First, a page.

The word ‘antelope’ typically conjures up visions of Africa; a foot race between cheetah and gazelle, impalas alert for a leopard lying in ambush; herds of wildebeest streaming across the plain. But that circle of life is not confined to a single continent. Though not a true antelope, the North American pronghorn fills a similar ecological niche to its Old World counterparts. And the vast steppes of Eurasia – stretching from Hungary to northeast China – were once carpeted with uncountable numbers of saiga antelope.
Regrettably, such spectacular sights are a thing of the past. Today, this enigmatic ungulate with the extraordinary nose is largely confined to a single country. Kazakhstan is estimated to harbour well over 90% of the global saiga population, with Russia, Mongolia and Uzbekistan accounting for the rest.
The case history of this critically endangered antelope is characterised by a series of setbacks and comebacks, during which populations have yo-yoed wildly, but the general trajectory has been inexorably downward.
Poaching on an industrial scale – particularly for the horns of the male, which are coveted by traditional medicine practitioners – has contributed significantly to the saiga’s dramatic decline, but it is by no means the only factor. Habitat loss and increasingly restricted access to historical migration routes have also taken their toll.
Demand for the horns of the male saiga poses a serious threat to the survival of the species. © rostovdriver/AdobeStock
As if that wasn’t enough, the saiga is also susceptible to devastating disease outbreaks. In 2015, a mystery bacterium caused a catastrophic collapse in numbers that saw 200,000 antelope wiped out virtually overnight and reduced the global population to its lowest point in well over a decade.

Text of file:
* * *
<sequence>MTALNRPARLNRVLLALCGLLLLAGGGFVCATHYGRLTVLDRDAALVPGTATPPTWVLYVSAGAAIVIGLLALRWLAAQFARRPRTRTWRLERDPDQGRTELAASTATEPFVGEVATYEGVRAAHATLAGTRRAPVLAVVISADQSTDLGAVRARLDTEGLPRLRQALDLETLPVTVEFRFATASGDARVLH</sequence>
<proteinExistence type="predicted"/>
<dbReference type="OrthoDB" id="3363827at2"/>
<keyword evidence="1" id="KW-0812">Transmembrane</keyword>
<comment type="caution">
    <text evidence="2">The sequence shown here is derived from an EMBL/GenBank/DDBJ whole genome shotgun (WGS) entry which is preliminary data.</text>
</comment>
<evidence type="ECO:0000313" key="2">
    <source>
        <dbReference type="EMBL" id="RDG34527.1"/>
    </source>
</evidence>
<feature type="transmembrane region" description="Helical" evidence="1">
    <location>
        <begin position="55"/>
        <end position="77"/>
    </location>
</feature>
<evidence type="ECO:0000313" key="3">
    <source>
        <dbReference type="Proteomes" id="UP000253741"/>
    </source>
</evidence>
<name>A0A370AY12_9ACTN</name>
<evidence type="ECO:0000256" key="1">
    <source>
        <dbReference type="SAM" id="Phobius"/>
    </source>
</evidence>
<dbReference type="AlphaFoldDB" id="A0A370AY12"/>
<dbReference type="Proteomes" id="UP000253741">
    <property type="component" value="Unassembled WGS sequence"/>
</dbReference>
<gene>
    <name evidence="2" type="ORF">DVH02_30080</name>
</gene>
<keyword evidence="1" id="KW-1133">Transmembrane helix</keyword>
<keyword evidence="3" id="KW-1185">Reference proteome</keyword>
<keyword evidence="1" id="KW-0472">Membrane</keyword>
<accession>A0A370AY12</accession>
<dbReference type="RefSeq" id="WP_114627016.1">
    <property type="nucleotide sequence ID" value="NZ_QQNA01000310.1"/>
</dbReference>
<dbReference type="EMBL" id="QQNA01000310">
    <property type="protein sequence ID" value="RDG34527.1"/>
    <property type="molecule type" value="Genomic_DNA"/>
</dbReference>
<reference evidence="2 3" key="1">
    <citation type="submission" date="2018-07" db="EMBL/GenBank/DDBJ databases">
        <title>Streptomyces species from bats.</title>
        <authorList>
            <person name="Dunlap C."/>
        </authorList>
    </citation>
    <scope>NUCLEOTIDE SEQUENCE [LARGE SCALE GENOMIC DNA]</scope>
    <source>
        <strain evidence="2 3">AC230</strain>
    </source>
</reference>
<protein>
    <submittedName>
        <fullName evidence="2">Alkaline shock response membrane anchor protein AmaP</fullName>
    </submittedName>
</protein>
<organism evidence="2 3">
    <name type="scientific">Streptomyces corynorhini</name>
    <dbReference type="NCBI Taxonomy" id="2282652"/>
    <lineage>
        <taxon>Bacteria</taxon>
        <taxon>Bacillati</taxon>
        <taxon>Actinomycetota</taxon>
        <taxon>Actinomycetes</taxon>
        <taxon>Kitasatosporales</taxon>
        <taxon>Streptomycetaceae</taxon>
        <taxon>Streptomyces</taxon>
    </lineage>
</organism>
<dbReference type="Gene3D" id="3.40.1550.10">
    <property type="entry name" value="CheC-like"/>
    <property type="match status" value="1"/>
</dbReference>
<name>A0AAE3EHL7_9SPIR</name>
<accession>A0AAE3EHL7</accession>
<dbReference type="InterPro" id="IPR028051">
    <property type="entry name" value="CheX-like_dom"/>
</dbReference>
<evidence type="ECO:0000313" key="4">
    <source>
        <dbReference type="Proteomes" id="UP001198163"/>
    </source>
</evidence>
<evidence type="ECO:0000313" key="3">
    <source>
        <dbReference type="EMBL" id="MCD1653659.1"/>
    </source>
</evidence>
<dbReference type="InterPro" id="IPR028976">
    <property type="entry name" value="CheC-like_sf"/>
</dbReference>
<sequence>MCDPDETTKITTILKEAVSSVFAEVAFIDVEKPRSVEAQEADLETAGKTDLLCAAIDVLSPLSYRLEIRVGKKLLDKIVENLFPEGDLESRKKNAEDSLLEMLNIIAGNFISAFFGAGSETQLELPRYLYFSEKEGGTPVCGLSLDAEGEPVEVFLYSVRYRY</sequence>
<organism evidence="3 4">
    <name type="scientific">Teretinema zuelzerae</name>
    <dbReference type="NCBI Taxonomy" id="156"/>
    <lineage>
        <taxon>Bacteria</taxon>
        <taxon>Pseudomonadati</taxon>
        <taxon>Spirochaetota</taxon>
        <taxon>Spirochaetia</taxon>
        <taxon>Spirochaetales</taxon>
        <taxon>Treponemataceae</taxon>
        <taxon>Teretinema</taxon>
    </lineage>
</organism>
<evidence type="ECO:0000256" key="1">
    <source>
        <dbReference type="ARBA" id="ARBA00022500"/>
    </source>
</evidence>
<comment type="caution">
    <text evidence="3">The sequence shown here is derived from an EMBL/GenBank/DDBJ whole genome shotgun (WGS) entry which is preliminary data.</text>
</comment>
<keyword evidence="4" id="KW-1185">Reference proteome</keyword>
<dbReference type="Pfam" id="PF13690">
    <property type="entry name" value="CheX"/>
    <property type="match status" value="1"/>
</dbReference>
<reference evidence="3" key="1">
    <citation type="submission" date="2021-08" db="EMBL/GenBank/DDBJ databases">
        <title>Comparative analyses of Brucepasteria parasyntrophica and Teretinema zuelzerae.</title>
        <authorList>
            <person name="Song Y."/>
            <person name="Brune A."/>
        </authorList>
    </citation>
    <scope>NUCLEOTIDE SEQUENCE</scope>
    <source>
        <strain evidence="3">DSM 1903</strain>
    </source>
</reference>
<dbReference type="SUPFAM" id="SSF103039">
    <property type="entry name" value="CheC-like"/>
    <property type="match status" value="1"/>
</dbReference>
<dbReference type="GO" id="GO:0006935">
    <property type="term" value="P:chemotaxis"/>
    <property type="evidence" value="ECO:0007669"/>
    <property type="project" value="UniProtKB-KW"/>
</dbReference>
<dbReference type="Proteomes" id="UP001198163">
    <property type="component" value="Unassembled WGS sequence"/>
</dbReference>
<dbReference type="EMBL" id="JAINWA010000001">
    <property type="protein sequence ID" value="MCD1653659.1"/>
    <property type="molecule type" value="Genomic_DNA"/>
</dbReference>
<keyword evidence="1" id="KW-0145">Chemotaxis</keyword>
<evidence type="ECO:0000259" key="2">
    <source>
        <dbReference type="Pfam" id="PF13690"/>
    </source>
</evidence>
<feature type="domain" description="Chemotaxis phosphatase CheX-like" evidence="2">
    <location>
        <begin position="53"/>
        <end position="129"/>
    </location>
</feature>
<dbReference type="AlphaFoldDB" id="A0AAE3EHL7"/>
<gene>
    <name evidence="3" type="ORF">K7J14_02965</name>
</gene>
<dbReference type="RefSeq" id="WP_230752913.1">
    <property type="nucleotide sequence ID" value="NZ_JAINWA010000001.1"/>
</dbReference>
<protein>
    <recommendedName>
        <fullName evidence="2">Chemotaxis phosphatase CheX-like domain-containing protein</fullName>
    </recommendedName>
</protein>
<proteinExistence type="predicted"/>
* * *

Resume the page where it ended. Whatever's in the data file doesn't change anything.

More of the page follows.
Since that numerical nadir, the last few episodes in the ongoing saiga soap opera have been relatively uplifting. In June 2019, Fauna & Flora was able to report that the Kazakhstan population had more than doubled within the space of two years. This welcome news was followed some 12 months later by the revelation that the country’s smallest and most threatened saiga population in the Ustyurt Plateau had experienced its largest mass calving in recent years.
And we have recently heard that the latest aerial census has recorded a veritable population boom, with an estimated 842,000 saiga now present in Kazakhstan, over half a million higher than the number recorded in 2019 (last year’s survey was cancelled due to the constraints imposed by the Covid-19 pandemic).